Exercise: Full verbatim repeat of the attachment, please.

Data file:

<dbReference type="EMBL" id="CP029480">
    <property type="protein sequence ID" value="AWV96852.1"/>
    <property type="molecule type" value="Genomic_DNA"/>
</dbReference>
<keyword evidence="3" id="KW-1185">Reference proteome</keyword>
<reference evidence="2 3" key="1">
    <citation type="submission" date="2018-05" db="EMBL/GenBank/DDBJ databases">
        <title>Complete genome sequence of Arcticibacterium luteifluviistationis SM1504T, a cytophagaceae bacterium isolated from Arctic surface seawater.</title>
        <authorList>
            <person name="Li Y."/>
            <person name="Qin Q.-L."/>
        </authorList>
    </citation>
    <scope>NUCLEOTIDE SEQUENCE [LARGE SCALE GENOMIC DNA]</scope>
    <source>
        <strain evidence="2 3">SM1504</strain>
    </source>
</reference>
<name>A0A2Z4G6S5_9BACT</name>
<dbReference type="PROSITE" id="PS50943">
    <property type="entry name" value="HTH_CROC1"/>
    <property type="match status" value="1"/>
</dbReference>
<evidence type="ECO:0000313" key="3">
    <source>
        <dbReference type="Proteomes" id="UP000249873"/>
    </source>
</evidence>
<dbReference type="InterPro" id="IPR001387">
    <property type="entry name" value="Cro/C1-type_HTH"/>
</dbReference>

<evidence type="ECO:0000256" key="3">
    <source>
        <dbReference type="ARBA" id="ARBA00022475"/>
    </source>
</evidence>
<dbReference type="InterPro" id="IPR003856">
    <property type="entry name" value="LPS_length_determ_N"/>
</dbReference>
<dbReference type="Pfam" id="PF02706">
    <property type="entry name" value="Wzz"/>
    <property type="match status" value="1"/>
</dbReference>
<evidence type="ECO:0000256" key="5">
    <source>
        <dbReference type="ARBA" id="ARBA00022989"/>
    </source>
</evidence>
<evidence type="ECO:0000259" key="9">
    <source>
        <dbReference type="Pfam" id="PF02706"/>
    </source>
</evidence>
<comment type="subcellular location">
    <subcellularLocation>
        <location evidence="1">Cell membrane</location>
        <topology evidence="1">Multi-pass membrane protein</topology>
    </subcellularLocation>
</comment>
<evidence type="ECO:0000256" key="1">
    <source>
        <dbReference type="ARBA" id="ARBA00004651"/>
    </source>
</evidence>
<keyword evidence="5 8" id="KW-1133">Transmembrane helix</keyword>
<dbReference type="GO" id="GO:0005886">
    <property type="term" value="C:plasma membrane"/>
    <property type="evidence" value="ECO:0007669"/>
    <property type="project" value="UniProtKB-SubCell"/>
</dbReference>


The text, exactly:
<dbReference type="EMBL" id="CP029480">
    <property type="protein sequence ID" value="AWV96852.1"/>
    <property type="molecule type" value="Genomic_DNA"/>
</dbReference>
<keyword evidence="3" id="KW-1185">Reference proteome</keyword>
<reference evidence="2 3" key="1">
    <citation type="submission" date="2018-05" db="EMBL/GenBank/DDBJ databases">
        <title>Complete genome sequence of Arcticibacterium luteifluviistationis SM1504T, a cytophagaceae bacterium isolated from Arctic surface seawater.</title>
        <authorList>
            <person name="Li Y."/>
            <person name="Qin Q.-L."/>
        </authorList>
    </citation>
    <scope>NUCLEOTIDE SEQUENCE [LARGE SCALE GENOMIC DNA]</scope>
    <source>
        <strain evidence="2 3">SM1504</strain>
    </source>
</reference>
<name>A0A2Z4G6S5_9BACT</name>
<dbReference type="PROSITE" id="PS50943">
    <property type="entry name" value="HTH_CROC1"/>
    <property type="match status" value="1"/>
</dbReference>
<evidence type="ECO:0000313" key="3">
    <source>
        <dbReference type="Proteomes" id="UP000249873"/>
    </source>
</evidence>
<dbReference type="InterPro" id="IPR001387">
    <property type="entry name" value="Cro/C1-type_HTH"/>
</dbReference>

<evidence type="ECO:0000256" key="3">
    <source>
        <dbReference type="ARBA" id="ARBA00022475"/>
    </source>
</evidence>
<dbReference type="InterPro" id="IPR003856">
    <property type="entry name" value="LPS_length_determ_N"/>
</dbReference>
<dbReference type="Pfam" id="PF02706">
    <property type="entry name" value="Wzz"/>
    <property type="match status" value="1"/>
</dbReference>
<evidence type="ECO:0000256" key="5">
    <source>
        <dbReference type="ARBA" id="ARBA00022989"/>
    </source>
</evidence>
<evidence type="ECO:0000259" key="9">
    <source>
        <dbReference type="Pfam" id="PF02706"/>
    </source>
</evidence>
<comment type="subcellular location">
    <subcellularLocation>
        <location evidence="1">Cell membrane</location>
        <topology evidence="1">Multi-pass membrane protein</topology>
    </subcellularLocation>
</comment>
<evidence type="ECO:0000256" key="1">
    <source>
        <dbReference type="ARBA" id="ARBA00004651"/>
    </source>
</evidence>
<keyword evidence="5 8" id="KW-1133">Transmembrane helix</keyword>
<dbReference type="GO" id="GO:0005886">
    <property type="term" value="C:plasma membrane"/>
    <property type="evidence" value="ECO:0007669"/>
    <property type="project" value="UniProtKB-SubCell"/>
</dbReference>